Prediction Of Settlement Of Structure With Piled-Raft Foundation Using Nodular Piles

Kobayashi, Koichi
Organization: Deep Foundations Institute
Pages: 8
Publication Date: Jan 1, 2006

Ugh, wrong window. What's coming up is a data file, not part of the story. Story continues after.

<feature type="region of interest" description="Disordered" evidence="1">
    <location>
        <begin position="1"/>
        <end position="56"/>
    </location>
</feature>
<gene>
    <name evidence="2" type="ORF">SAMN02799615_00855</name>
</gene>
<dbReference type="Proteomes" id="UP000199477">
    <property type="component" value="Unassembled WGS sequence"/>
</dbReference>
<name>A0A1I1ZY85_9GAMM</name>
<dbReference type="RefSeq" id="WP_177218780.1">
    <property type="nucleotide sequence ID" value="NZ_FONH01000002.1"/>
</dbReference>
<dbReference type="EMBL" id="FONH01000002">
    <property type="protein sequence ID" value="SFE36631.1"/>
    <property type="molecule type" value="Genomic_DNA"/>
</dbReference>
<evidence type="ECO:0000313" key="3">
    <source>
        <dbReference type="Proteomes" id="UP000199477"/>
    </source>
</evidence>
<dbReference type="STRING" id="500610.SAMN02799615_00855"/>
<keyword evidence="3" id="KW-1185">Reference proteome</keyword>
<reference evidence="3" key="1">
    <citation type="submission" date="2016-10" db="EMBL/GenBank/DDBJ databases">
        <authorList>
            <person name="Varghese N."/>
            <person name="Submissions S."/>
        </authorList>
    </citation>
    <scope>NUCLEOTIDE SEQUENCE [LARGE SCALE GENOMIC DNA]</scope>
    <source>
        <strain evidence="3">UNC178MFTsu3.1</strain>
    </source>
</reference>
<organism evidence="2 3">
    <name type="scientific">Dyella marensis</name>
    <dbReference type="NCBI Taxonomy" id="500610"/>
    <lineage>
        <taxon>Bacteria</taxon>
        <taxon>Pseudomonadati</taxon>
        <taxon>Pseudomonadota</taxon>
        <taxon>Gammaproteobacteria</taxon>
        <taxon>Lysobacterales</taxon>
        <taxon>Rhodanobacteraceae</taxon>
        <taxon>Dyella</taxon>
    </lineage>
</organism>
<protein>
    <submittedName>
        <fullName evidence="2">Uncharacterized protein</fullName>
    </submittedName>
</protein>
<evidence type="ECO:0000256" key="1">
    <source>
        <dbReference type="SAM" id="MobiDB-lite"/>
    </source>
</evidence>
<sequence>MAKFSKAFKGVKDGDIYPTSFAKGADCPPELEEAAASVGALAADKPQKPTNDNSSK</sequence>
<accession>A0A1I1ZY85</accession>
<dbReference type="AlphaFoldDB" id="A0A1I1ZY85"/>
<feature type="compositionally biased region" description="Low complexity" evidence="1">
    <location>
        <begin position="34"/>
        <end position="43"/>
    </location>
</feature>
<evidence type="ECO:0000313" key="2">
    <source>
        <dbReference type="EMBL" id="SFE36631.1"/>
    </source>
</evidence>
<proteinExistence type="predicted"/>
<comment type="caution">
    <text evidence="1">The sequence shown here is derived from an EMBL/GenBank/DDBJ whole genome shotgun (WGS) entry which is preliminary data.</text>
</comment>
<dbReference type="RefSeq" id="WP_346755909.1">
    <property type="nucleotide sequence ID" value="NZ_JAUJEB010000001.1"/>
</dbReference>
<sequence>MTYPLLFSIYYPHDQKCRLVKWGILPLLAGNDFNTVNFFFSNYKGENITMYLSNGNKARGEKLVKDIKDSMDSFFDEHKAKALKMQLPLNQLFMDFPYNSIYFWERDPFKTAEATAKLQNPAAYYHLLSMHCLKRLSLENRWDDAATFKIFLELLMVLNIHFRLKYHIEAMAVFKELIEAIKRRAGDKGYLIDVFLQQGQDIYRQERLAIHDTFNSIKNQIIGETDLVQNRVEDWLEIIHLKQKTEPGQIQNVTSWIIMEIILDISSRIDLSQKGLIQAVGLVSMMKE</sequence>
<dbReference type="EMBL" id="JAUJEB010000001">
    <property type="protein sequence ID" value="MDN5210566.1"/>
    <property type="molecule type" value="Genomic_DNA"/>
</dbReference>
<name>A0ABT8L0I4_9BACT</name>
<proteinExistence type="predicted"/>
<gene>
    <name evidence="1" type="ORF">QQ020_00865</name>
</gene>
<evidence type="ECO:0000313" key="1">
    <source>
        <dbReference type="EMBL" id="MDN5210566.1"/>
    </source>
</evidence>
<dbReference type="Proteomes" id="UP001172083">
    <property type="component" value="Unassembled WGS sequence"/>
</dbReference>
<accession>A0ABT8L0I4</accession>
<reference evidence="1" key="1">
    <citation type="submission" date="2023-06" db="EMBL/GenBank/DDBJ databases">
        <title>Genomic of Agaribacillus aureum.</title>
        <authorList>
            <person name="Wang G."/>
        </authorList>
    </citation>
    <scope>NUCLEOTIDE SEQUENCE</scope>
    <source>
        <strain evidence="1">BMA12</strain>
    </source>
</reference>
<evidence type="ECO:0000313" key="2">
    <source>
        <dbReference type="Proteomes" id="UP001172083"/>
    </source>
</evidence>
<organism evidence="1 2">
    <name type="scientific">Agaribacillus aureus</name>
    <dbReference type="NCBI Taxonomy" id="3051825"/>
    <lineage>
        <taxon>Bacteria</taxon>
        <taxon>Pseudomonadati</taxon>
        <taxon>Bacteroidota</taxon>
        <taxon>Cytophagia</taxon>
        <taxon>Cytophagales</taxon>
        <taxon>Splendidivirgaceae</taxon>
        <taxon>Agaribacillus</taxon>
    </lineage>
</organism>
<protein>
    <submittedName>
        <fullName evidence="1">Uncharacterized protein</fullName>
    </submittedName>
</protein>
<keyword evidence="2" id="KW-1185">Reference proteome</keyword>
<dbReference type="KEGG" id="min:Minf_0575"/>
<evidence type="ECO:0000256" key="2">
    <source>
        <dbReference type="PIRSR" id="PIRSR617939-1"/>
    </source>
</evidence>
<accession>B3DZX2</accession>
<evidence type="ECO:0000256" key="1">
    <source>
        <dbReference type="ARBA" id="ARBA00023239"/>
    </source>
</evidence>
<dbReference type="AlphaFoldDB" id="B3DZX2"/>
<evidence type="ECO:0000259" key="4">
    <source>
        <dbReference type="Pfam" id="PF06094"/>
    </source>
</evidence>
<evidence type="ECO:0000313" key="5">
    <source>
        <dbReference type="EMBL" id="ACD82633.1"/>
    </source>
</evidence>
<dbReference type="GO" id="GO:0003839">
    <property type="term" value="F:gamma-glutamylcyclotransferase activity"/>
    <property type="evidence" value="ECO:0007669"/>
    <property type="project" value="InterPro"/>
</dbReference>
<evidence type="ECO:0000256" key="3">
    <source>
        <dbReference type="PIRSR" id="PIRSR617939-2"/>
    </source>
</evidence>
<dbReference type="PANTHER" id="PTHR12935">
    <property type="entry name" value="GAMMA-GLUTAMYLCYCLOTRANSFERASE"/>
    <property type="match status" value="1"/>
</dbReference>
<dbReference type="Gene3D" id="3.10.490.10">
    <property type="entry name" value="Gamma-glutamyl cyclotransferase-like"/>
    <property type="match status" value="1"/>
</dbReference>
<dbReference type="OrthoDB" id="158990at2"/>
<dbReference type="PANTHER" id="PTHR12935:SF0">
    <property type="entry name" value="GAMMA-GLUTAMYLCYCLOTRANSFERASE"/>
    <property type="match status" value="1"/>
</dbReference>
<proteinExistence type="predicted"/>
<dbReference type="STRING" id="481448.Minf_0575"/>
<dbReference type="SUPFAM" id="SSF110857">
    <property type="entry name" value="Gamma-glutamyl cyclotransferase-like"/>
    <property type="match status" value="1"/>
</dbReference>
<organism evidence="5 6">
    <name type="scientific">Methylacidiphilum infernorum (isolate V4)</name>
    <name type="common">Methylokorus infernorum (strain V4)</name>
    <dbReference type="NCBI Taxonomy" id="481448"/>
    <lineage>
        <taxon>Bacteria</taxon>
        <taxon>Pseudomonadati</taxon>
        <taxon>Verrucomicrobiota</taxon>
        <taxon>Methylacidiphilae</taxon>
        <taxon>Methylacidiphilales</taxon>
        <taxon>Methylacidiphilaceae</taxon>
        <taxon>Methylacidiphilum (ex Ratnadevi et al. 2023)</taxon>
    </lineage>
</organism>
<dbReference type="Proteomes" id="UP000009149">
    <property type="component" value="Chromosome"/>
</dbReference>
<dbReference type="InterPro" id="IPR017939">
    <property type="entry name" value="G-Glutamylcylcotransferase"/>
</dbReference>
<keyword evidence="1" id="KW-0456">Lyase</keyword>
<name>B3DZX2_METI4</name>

Performance-based approach to design of structures including foundations was adopted after enforcement of the revised Building Standard Law in Japan in 2000. The use of piled-raft foundation is favorable for medium-rise buildings in soft ground because of its good performance. In the design of the piled-raft foundation (Architectural Institute of JAPAN2002), vertical load is usually carried by the raft foundation, while the pile is primarily meant to control settlement of the structure. Shaft friction is expected to be larger in a nodular pile(Karkee, et.al., 1998) since it has larger surface area than a straight pile, and such piles are frequently used in piled-raft foundations. Since few structures with piled-raft foundation exist currently, the settlement characteristics of piled-raft foundation have not been fully clarified. To design piled-raft foundations with better confidence, the mechanism of vertical bearing capacity and the spatial distribution of settlement should be clarified, for which the actual behavior of the building-foundation system needs to be evaluated. This paper presents observations of settlement of a building with a piled-raft foundation at a soft ground site. The building is a steel structure covering an area an 766 m2, and consists of two-storey office block and one-storey warehouse block. The filled ground of about 5-m thickness at the ground surface is underlain by approximately 4-m thick alluvial sand layer below which lies about a 17-m thick alluvial clay layer with SPT N-value less than 2. The piles used in the piled-raft foundation are 12-m long nodular piles with nodal diameter of 500 mm (pile shaft diameter is 400 mm). The bored pre-cast piling method (Karkee, et.al., 1998) was used to install the piles. To evaluate the foundation settlement, the method of analysis of three-dimensional frame system, utilized widely in Japan, was adopted in combination with the foundation system. Basic assumptions were: (i) total ground settlement is evaluated as the sum of immediate settlement and consolidation settlement, (ii) immediate settlement is evaluated from the Mindlin?s solution in which strain dependency of shear modulus of soil is considered, (iii) settlement in clayey layers is evaluated by the one-dimensional consolidation theory, and (iv) shear spring between soil and pile shaft is represented by a hyperbolic function. The applicability of the method of analysis was verified by comparison with results of field monitoring of building settlement.
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